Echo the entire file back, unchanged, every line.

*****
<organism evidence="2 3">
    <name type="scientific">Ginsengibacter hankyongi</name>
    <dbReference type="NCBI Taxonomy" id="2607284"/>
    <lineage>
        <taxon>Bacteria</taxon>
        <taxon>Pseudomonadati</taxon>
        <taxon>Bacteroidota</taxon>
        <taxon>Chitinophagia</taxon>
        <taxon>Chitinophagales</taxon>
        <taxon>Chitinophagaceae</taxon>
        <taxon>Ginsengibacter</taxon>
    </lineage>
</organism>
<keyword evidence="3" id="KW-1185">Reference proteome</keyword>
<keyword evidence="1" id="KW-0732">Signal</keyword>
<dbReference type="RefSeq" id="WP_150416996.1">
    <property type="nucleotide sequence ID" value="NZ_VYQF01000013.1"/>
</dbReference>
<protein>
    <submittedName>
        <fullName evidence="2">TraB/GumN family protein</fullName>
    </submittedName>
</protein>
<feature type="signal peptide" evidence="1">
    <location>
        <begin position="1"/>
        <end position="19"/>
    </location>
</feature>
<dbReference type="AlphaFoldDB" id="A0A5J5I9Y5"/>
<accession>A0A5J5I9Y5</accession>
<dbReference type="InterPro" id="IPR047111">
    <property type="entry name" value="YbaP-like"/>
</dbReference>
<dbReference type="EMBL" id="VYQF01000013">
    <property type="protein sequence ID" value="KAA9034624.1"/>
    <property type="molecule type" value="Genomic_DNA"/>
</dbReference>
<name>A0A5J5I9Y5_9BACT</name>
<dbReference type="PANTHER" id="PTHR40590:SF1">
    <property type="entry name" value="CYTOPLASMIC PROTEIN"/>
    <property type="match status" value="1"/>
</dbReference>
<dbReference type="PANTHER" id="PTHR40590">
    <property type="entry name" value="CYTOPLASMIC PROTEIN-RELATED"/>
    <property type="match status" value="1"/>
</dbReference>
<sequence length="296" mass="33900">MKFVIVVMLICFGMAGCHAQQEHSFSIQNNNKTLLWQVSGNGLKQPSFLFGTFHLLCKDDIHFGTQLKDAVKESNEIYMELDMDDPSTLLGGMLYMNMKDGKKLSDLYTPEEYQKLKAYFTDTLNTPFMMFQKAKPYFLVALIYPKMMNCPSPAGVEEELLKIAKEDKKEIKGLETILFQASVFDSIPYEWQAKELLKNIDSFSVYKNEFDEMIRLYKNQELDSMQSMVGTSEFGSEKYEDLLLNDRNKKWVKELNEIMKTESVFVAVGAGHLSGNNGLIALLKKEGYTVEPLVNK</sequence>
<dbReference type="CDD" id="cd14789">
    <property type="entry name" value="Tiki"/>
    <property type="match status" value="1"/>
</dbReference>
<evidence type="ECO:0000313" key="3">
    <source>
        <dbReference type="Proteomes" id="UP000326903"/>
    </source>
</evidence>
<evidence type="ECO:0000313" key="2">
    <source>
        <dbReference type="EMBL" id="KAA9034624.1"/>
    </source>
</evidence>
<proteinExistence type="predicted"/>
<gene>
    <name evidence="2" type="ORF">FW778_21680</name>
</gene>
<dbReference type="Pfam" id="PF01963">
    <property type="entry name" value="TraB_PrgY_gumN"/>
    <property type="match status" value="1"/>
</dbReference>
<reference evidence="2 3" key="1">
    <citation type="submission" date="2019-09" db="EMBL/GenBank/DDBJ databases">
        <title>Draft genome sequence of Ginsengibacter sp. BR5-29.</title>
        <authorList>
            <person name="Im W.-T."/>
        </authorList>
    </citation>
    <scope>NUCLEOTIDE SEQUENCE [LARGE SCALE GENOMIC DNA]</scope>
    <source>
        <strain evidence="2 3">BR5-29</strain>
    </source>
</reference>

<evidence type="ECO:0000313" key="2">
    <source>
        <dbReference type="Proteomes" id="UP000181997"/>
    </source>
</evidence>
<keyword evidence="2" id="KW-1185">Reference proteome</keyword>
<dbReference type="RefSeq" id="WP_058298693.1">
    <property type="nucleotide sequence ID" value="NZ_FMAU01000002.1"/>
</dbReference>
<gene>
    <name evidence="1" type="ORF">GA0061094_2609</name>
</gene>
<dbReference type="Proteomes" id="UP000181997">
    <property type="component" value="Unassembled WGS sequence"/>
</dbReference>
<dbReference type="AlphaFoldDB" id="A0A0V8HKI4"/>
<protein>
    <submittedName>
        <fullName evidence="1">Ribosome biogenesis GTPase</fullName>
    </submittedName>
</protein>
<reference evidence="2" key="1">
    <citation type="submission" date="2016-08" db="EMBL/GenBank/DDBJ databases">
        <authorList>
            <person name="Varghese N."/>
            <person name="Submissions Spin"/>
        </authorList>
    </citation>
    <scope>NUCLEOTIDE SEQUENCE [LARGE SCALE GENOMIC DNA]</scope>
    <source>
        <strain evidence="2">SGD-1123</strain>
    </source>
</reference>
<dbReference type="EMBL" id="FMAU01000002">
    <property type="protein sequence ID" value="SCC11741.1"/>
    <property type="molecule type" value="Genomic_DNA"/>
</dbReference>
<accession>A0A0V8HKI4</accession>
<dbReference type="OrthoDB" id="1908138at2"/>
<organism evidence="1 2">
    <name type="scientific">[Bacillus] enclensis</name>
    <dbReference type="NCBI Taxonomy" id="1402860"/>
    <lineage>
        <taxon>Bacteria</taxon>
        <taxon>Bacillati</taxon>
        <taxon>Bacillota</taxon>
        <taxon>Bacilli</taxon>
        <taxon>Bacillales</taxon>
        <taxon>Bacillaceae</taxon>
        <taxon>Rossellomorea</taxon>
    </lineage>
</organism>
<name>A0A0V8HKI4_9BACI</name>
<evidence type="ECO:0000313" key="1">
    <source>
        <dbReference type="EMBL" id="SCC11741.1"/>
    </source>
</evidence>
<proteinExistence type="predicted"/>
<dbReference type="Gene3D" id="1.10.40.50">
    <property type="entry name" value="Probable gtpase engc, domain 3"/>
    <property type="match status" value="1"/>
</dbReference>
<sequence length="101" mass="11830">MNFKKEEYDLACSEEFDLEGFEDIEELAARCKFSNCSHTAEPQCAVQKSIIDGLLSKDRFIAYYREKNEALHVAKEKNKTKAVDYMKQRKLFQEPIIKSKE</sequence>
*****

<organism evidence="2 3">
    <name type="scientific">Ginsengibacter hankyongi</name>
    <dbReference type="NCBI Taxonomy" id="2607284"/>
    <lineage>
        <taxon>Bacteria</taxon>
        <taxon>Pseudomonadati</taxon>
        <taxon>Bacteroidota</taxon>
        <taxon>Chitinophagia</taxon>
        <taxon>Chitinophagales</taxon>
        <taxon>Chitinophagaceae</taxon>
        <taxon>Ginsengibacter</taxon>
    </lineage>
</organism>
<keyword evidence="3" id="KW-1185">Reference proteome</keyword>
<keyword evidence="1" id="KW-0732">Signal</keyword>
<dbReference type="RefSeq" id="WP_150416996.1">
    <property type="nucleotide sequence ID" value="NZ_VYQF01000013.1"/>
</dbReference>
<protein>
    <submittedName>
        <fullName evidence="2">TraB/GumN family protein</fullName>
    </submittedName>
</protein>
<feature type="signal peptide" evidence="1">
    <location>
        <begin position="1"/>
        <end position="19"/>
    </location>
</feature>
<dbReference type="AlphaFoldDB" id="A0A5J5I9Y5"/>
<accession>A0A5J5I9Y5</accession>
<dbReference type="InterPro" id="IPR047111">
    <property type="entry name" value="YbaP-like"/>
</dbReference>
<dbReference type="EMBL" id="VYQF01000013">
    <property type="protein sequence ID" value="KAA9034624.1"/>
    <property type="molecule type" value="Genomic_DNA"/>
</dbReference>
<name>A0A5J5I9Y5_9BACT</name>
<dbReference type="PANTHER" id="PTHR40590:SF1">
    <property type="entry name" value="CYTOPLASMIC PROTEIN"/>
    <property type="match status" value="1"/>
</dbReference>
<dbReference type="PANTHER" id="PTHR40590">
    <property type="entry name" value="CYTOPLASMIC PROTEIN-RELATED"/>
    <property type="match status" value="1"/>
</dbReference>
<sequence length="296" mass="33900">MKFVIVVMLICFGMAGCHAQQEHSFSIQNNNKTLLWQVSGNGLKQPSFLFGTFHLLCKDDIHFGTQLKDAVKESNEIYMELDMDDPSTLLGGMLYMNMKDGKKLSDLYTPEEYQKLKAYFTDTLNTPFMMFQKAKPYFLVALIYPKMMNCPSPAGVEEELLKIAKEDKKEIKGLETILFQASVFDSIPYEWQAKELLKNIDSFSVYKNEFDEMIRLYKNQELDSMQSMVGTSEFGSEKYEDLLLNDRNKKWVKELNEIMKTESVFVAVGAGHLSGNNGLIALLKKEGYTVEPLVNK</sequence>
<dbReference type="CDD" id="cd14789">
    <property type="entry name" value="Tiki"/>
    <property type="match status" value="1"/>
</dbReference>
<evidence type="ECO:0000313" key="3">
    <source>
        <dbReference type="Proteomes" id="UP000326903"/>
    </source>
</evidence>
<evidence type="ECO:0000313" key="2">
    <source>
        <dbReference type="EMBL" id="KAA9034624.1"/>
    </source>
</evidence>
<proteinExistence type="predicted"/>
<gene>
    <name evidence="2" type="ORF">FW778_21680</name>
</gene>
<dbReference type="Pfam" id="PF01963">
    <property type="entry name" value="TraB_PrgY_gumN"/>
    <property type="match status" value="1"/>
</dbReference>
<reference evidence="2 3" key="1">
    <citation type="submission" date="2019-09" db="EMBL/GenBank/DDBJ databases">
        <title>Draft genome sequence of Ginsengibacter sp. BR5-29.</title>
        <authorList>
            <person name="Im W.-T."/>
        </authorList>
    </citation>
    <scope>NUCLEOTIDE SEQUENCE [LARGE SCALE GENOMIC DNA]</scope>
    <source>
        <strain evidence="2 3">BR5-29</strain>
    </source>
</reference>

<evidence type="ECO:0000313" key="2">
    <source>
        <dbReference type="Proteomes" id="UP000181997"/>
    </source>
</evidence>
<keyword evidence="2" id="KW-1185">Reference proteome</keyword>
<dbReference type="RefSeq" id="WP_058298693.1">
    <property type="nucleotide sequence ID" value="NZ_FMAU01000002.1"/>
</dbReference>
<gene>
    <name evidence="1" type="ORF">GA0061094_2609</name>
</gene>
<dbReference type="Proteomes" id="UP000181997">
    <property type="component" value="Unassembled WGS sequence"/>
</dbReference>
<dbReference type="AlphaFoldDB" id="A0A0V8HKI4"/>
<protein>
    <submittedName>
        <fullName evidence="1">Ribosome biogenesis GTPase</fullName>
    </submittedName>
</protein>
<reference evidence="2" key="1">
    <citation type="submission" date="2016-08" db="EMBL/GenBank/DDBJ databases">
        <authorList>
            <person name="Varghese N."/>
            <person name="Submissions Spin"/>
        </authorList>
    </citation>
    <scope>NUCLEOTIDE SEQUENCE [LARGE SCALE GENOMIC DNA]</scope>
    <source>
        <strain evidence="2">SGD-1123</strain>
    </source>
</reference>
<dbReference type="EMBL" id="FMAU01000002">
    <property type="protein sequence ID" value="SCC11741.1"/>
    <property type="molecule type" value="Genomic_DNA"/>
</dbReference>
<accession>A0A0V8HKI4</accession>
<dbReference type="OrthoDB" id="1908138at2"/>
<organism evidence="1 2">
    <name type="scientific">[Bacillus] enclensis</name>
    <dbReference type="NCBI Taxonomy" id="1402860"/>
    <lineage>
        <taxon>Bacteria</taxon>
        <taxon>Bacillati</taxon>
        <taxon>Bacillota</taxon>
        <taxon>Bacilli</taxon>
        <taxon>Bacillales</taxon>
        <taxon>Bacillaceae</taxon>
        <taxon>Rossellomorea</taxon>
    </lineage>
</organism>
<name>A0A0V8HKI4_9BACI</name>
<evidence type="ECO:0000313" key="1">
    <source>
        <dbReference type="EMBL" id="SCC11741.1"/>
    </source>
</evidence>
<proteinExistence type="predicted"/>
<dbReference type="Gene3D" id="1.10.40.50">
    <property type="entry name" value="Probable gtpase engc, domain 3"/>
    <property type="match status" value="1"/>
</dbReference>
<sequence length="101" mass="11830">MNFKKEEYDLACSEEFDLEGFEDIEELAARCKFSNCSHTAEPQCAVQKSIIDGLLSKDRFIAYYREKNEALHVAKEKNKTKAVDYMKQRKLFQEPIIKSKE</sequence>